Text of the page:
All photos by Mike Lee

The meat industry in this country has room for major improvement. As we’ve pointed out before, very few companies control the vast majority of the market. Big producers rely on CAFOs, where they feed the animals huge quantities of antibiotics to produce lots of cheap meat. Meanwhile, small ranchers and producers are often working with no support, and very little technology, while most consumers tend to see sustainably produced meat as a boutique option (and with prices hovering around five times that of conventional meat, how can we blame them?).

Enter Hack//Meat. Last week’s hackathon was much like events that allow tech industry experts to put their heads together in a concerted way to, say, develop a piece of software collaboratively. Only this one was focused on improving the meat industry. For 48 hours, a group of food movement leaders, entrepreneurs, and software developers met to tackle some of the most pressing issues faced by the sustainable meat industry. This is the third such event convened by Food+Tech Connect (it was also sponsored by the GRACE Communication Foundation and the Applegate company).

As Food+Tech Connect founder Danielle Gould sees it, hacking is a necessary approach to today’s food landscape. As she writes on her site, “Like the first few generations of computer software and hardware industries, food and agriculture are highly proprietary, consolidated industries. And just as the hacking community seeks to understand how a technology works, people are increasingly looking to know [by whom] and how their food is produced.”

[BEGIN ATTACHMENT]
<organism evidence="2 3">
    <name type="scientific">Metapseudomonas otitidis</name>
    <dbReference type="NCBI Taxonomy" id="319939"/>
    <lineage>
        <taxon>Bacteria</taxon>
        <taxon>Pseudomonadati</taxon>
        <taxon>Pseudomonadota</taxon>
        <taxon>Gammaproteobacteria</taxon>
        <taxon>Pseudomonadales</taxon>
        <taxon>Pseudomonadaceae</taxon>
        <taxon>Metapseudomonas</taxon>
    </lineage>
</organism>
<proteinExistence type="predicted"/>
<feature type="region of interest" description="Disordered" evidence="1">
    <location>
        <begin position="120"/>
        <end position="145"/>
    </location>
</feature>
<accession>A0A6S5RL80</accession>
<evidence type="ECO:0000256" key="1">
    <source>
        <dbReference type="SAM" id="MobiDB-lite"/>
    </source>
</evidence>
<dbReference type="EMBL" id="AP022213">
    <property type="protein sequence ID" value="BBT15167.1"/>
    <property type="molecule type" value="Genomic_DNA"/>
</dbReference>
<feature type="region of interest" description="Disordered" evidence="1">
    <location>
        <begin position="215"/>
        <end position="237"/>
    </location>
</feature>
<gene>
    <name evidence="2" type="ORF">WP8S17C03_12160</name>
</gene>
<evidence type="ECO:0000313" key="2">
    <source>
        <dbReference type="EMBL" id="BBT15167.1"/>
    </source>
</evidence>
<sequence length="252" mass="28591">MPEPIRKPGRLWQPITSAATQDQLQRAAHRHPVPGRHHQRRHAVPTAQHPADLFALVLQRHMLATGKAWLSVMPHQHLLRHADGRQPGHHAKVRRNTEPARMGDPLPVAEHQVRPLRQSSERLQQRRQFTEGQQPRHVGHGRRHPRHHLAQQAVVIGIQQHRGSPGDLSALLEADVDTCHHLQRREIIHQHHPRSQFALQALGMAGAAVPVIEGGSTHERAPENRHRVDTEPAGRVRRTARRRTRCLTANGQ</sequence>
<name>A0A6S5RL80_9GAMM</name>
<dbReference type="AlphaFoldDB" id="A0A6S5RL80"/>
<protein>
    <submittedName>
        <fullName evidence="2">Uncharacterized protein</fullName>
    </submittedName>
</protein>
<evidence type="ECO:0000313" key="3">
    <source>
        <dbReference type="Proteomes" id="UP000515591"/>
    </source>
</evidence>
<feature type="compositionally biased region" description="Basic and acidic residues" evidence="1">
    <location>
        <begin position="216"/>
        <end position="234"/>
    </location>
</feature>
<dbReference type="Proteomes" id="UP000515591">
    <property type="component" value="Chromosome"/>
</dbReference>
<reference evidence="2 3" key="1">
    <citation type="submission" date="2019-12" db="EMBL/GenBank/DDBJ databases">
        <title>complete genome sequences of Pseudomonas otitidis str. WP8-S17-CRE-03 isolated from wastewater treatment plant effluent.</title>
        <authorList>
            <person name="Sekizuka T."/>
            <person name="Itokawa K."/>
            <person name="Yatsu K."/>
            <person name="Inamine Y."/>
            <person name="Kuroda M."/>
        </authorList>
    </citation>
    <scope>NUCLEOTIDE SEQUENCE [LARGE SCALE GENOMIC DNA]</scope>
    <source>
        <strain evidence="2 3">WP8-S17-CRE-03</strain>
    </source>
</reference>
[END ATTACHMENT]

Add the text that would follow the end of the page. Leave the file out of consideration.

The hackathon also included some literal hacking -- a pig-butchering demo with Tom Mylan.
The hackathon also included some literal hacking — a pig-butchering demo with Tom Mylan.

Food+Tech Connect worked with nonprofit groups like Food and Water Watch and the Consumers Union to devise a series of challenges related to issues such as local meat distribution, slaughter, food labels, and antibiotic use. Food system experts then teamed up with software developers and other tech experts to generate ideas for solutions.

The winning idea was something called Carv, “an internet-enabled scale and label printer that captures and manages data about individual cuts of meat, which can be converted into reports and invoices for anyone in the value chain, including USDA and FSIS [Food Safety Inspection Service].”